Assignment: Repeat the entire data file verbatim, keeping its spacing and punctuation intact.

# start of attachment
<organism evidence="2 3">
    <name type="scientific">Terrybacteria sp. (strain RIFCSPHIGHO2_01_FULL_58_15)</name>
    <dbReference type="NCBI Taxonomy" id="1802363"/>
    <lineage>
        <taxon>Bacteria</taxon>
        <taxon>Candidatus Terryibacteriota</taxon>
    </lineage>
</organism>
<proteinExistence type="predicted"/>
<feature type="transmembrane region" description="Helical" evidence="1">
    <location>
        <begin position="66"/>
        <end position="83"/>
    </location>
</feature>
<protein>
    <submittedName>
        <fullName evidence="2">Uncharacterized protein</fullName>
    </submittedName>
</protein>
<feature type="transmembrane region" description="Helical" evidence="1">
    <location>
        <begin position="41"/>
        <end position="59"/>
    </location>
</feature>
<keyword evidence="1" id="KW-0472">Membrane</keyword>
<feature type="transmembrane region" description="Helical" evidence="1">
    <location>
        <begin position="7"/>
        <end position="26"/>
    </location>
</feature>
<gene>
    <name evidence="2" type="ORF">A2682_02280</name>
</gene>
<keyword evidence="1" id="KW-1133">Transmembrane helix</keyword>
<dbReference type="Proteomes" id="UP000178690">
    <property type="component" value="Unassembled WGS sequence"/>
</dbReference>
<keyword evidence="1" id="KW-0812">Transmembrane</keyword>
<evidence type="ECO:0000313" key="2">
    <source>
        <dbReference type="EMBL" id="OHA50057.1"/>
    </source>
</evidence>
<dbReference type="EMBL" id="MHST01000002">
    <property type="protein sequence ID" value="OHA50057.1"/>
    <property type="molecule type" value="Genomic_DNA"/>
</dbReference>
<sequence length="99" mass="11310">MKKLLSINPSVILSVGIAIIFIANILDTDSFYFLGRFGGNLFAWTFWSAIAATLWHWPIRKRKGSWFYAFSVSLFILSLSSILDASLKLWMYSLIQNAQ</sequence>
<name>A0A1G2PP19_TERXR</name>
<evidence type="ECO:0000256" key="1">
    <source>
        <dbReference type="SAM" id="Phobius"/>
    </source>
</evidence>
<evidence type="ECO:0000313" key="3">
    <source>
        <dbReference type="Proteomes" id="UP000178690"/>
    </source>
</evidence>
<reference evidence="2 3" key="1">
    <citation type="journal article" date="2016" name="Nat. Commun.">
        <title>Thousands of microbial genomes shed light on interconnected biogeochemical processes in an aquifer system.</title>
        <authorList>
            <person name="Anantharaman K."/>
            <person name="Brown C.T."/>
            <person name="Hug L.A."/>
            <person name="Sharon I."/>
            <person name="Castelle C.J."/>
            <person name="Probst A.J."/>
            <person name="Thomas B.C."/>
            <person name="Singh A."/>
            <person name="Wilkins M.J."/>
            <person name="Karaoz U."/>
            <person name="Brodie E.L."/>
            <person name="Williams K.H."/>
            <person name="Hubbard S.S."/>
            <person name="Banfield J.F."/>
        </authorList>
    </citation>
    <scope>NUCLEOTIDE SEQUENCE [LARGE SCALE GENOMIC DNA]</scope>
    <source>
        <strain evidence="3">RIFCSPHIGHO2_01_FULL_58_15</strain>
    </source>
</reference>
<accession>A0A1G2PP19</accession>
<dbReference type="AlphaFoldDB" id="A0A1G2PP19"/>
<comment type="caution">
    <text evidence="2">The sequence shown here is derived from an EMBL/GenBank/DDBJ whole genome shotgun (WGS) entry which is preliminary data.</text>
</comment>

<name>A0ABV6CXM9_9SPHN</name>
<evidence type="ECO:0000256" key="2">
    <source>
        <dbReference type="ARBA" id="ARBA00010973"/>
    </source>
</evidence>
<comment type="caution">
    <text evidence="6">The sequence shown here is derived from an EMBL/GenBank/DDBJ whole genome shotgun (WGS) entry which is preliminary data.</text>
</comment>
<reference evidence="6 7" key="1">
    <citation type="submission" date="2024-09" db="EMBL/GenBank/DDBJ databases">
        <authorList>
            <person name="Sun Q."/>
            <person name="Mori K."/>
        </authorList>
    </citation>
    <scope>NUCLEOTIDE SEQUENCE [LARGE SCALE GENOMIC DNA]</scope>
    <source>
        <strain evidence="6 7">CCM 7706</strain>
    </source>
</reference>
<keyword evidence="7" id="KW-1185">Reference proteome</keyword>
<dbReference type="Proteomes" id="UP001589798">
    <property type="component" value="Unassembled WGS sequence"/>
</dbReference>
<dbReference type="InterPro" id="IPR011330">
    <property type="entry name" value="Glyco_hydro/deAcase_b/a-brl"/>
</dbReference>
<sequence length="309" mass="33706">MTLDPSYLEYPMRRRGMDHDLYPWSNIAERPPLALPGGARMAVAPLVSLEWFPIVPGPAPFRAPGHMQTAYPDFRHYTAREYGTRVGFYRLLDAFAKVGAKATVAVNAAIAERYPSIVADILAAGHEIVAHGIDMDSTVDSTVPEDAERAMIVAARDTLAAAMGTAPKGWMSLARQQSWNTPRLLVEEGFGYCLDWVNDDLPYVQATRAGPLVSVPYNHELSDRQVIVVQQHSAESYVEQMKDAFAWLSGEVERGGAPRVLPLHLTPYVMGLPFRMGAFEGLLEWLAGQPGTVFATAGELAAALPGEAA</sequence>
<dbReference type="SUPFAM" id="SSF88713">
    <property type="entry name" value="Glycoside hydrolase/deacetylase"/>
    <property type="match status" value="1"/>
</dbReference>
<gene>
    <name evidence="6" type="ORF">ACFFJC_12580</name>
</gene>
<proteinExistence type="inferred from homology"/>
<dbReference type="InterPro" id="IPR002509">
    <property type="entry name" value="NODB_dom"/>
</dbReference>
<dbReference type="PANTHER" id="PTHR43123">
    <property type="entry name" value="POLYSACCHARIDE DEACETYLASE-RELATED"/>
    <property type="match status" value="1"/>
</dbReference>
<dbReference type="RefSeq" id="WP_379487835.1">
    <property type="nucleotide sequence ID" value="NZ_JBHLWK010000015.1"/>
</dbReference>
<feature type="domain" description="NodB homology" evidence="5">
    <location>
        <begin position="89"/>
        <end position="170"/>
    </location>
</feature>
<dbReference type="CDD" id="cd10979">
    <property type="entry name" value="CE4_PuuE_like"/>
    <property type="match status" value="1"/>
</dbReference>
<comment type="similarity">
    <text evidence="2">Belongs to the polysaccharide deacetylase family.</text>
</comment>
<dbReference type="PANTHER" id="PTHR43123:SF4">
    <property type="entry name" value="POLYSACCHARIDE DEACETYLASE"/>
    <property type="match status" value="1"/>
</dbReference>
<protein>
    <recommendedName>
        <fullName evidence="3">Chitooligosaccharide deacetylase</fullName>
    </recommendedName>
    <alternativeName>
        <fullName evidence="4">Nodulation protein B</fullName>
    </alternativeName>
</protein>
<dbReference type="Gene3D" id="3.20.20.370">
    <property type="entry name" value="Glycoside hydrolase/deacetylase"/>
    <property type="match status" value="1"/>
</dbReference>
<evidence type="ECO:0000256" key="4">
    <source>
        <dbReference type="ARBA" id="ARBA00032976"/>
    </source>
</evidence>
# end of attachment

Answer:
<organism evidence="2 3">
    <name type="scientific">Terrybacteria sp. (strain RIFCSPHIGHO2_01_FULL_58_15)</name>
    <dbReference type="NCBI Taxonomy" id="1802363"/>
    <lineage>
        <taxon>Bacteria</taxon>
        <taxon>Candidatus Terryibacteriota</taxon>
    </lineage>
</organism>
<proteinExistence type="predicted"/>
<feature type="transmembrane region" description="Helical" evidence="1">
    <location>
        <begin position="66"/>
        <end position="83"/>
    </location>
</feature>
<protein>
    <submittedName>
        <fullName evidence="2">Uncharacterized protein</fullName>
    </submittedName>
</protein>
<feature type="transmembrane region" description="Helical" evidence="1">
    <location>
        <begin position="41"/>
        <end position="59"/>
    </location>
</feature>
<keyword evidence="1" id="KW-0472">Membrane</keyword>
<feature type="transmembrane region" description="Helical" evidence="1">
    <location>
        <begin position="7"/>
        <end position="26"/>
    </location>
</feature>
<gene>
    <name evidence="2" type="ORF">A2682_02280</name>
</gene>
<keyword evidence="1" id="KW-1133">Transmembrane helix</keyword>
<dbReference type="Proteomes" id="UP000178690">
    <property type="component" value="Unassembled WGS sequence"/>
</dbReference>
<keyword evidence="1" id="KW-0812">Transmembrane</keyword>
<evidence type="ECO:0000313" key="2">
    <source>
        <dbReference type="EMBL" id="OHA50057.1"/>
    </source>
</evidence>
<dbReference type="EMBL" id="MHST01000002">
    <property type="protein sequence ID" value="OHA50057.1"/>
    <property type="molecule type" value="Genomic_DNA"/>
</dbReference>
<sequence length="99" mass="11310">MKKLLSINPSVILSVGIAIIFIANILDTDSFYFLGRFGGNLFAWTFWSAIAATLWHWPIRKRKGSWFYAFSVSLFILSLSSILDASLKLWMYSLIQNAQ</sequence>
<name>A0A1G2PP19_TERXR</name>
<evidence type="ECO:0000256" key="1">
    <source>
        <dbReference type="SAM" id="Phobius"/>
    </source>
</evidence>
<evidence type="ECO:0000313" key="3">
    <source>
        <dbReference type="Proteomes" id="UP000178690"/>
    </source>
</evidence>
<reference evidence="2 3" key="1">
    <citation type="journal article" date="2016" name="Nat. Commun.">
        <title>Thousands of microbial genomes shed light on interconnected biogeochemical processes in an aquifer system.</title>
        <authorList>
            <person name="Anantharaman K."/>
            <person name="Brown C.T."/>
            <person name="Hug L.A."/>
            <person name="Sharon I."/>
            <person name="Castelle C.J."/>
            <person name="Probst A.J."/>
            <person name="Thomas B.C."/>
            <person name="Singh A."/>
            <person name="Wilkins M.J."/>
            <person name="Karaoz U."/>
            <person name="Brodie E.L."/>
            <person name="Williams K.H."/>
            <person name="Hubbard S.S."/>
            <person name="Banfield J.F."/>
        </authorList>
    </citation>
    <scope>NUCLEOTIDE SEQUENCE [LARGE SCALE GENOMIC DNA]</scope>
    <source>
        <strain evidence="3">RIFCSPHIGHO2_01_FULL_58_15</strain>
    </source>
</reference>
<accession>A0A1G2PP19</accession>
<dbReference type="AlphaFoldDB" id="A0A1G2PP19"/>
<comment type="caution">
    <text evidence="2">The sequence shown here is derived from an EMBL/GenBank/DDBJ whole genome shotgun (WGS) entry which is preliminary data.</text>
</comment>

<name>A0ABV6CXM9_9SPHN</name>
<evidence type="ECO:0000256" key="2">
    <source>
        <dbReference type="ARBA" id="ARBA00010973"/>
    </source>
</evidence>
<comment type="caution">
    <text evidence="6">The sequence shown here is derived from an EMBL/GenBank/DDBJ whole genome shotgun (WGS) entry which is preliminary data.</text>
</comment>
<reference evidence="6 7" key="1">
    <citation type="submission" date="2024-09" db="EMBL/GenBank/DDBJ databases">
        <authorList>
            <person name="Sun Q."/>
            <person name="Mori K."/>
        </authorList>
    </citation>
    <scope>NUCLEOTIDE SEQUENCE [LARGE SCALE GENOMIC DNA]</scope>
    <source>
        <strain evidence="6 7">CCM 7706</strain>
    </source>
</reference>
<keyword evidence="7" id="KW-1185">Reference proteome</keyword>
<dbReference type="Proteomes" id="UP001589798">
    <property type="component" value="Unassembled WGS sequence"/>
</dbReference>
<dbReference type="InterPro" id="IPR011330">
    <property type="entry name" value="Glyco_hydro/deAcase_b/a-brl"/>
</dbReference>
<sequence length="309" mass="33706">MTLDPSYLEYPMRRRGMDHDLYPWSNIAERPPLALPGGARMAVAPLVSLEWFPIVPGPAPFRAPGHMQTAYPDFRHYTAREYGTRVGFYRLLDAFAKVGAKATVAVNAAIAERYPSIVADILAAGHEIVAHGIDMDSTVDSTVPEDAERAMIVAARDTLAAAMGTAPKGWMSLARQQSWNTPRLLVEEGFGYCLDWVNDDLPYVQATRAGPLVSVPYNHELSDRQVIVVQQHSAESYVEQMKDAFAWLSGEVERGGAPRVLPLHLTPYVMGLPFRMGAFEGLLEWLAGQPGTVFATAGELAAALPGEAA</sequence>
<dbReference type="SUPFAM" id="SSF88713">
    <property type="entry name" value="Glycoside hydrolase/deacetylase"/>
    <property type="match status" value="1"/>
</dbReference>
<gene>
    <name evidence="6" type="ORF">ACFFJC_12580</name>
</gene>
<proteinExistence type="inferred from homology"/>
<dbReference type="InterPro" id="IPR002509">
    <property type="entry name" value="NODB_dom"/>
</dbReference>
<dbReference type="PANTHER" id="PTHR43123">
    <property type="entry name" value="POLYSACCHARIDE DEACETYLASE-RELATED"/>
    <property type="match status" value="1"/>
</dbReference>
<dbReference type="RefSeq" id="WP_379487835.1">
    <property type="nucleotide sequence ID" value="NZ_JBHLWK010000015.1"/>
</dbReference>
<feature type="domain" description="NodB homology" evidence="5">
    <location>
        <begin position="89"/>
        <end position="170"/>
    </location>
</feature>
<dbReference type="CDD" id="cd10979">
    <property type="entry name" value="CE4_PuuE_like"/>
    <property type="match status" value="1"/>
</dbReference>
<comment type="similarity">
    <text evidence="2">Belongs to the polysaccharide deacetylase family.</text>
</comment>
<dbReference type="PANTHER" id="PTHR43123:SF4">
    <property type="entry name" value="POLYSACCHARIDE DEACETYLASE"/>
    <property type="match status" value="1"/>
</dbReference>
<protein>
    <recommendedName>
        <fullName evidence="3">Chitooligosaccharide deacetylase</fullName>
    </recommendedName>
    <alternativeName>
        <fullName evidence="4">Nodulation protein B</fullName>
    </alternativeName>
</protein>
<dbReference type="Gene3D" id="3.20.20.370">
    <property type="entry name" value="Glycoside hydrolase/deacetylase"/>
    <property type="match status" value="1"/>
</dbReference>
<evidence type="ECO:0000256" key="4">
    <source>
        <dbReference type="ARBA" id="ARBA00032976"/>
    </source>
</evidence>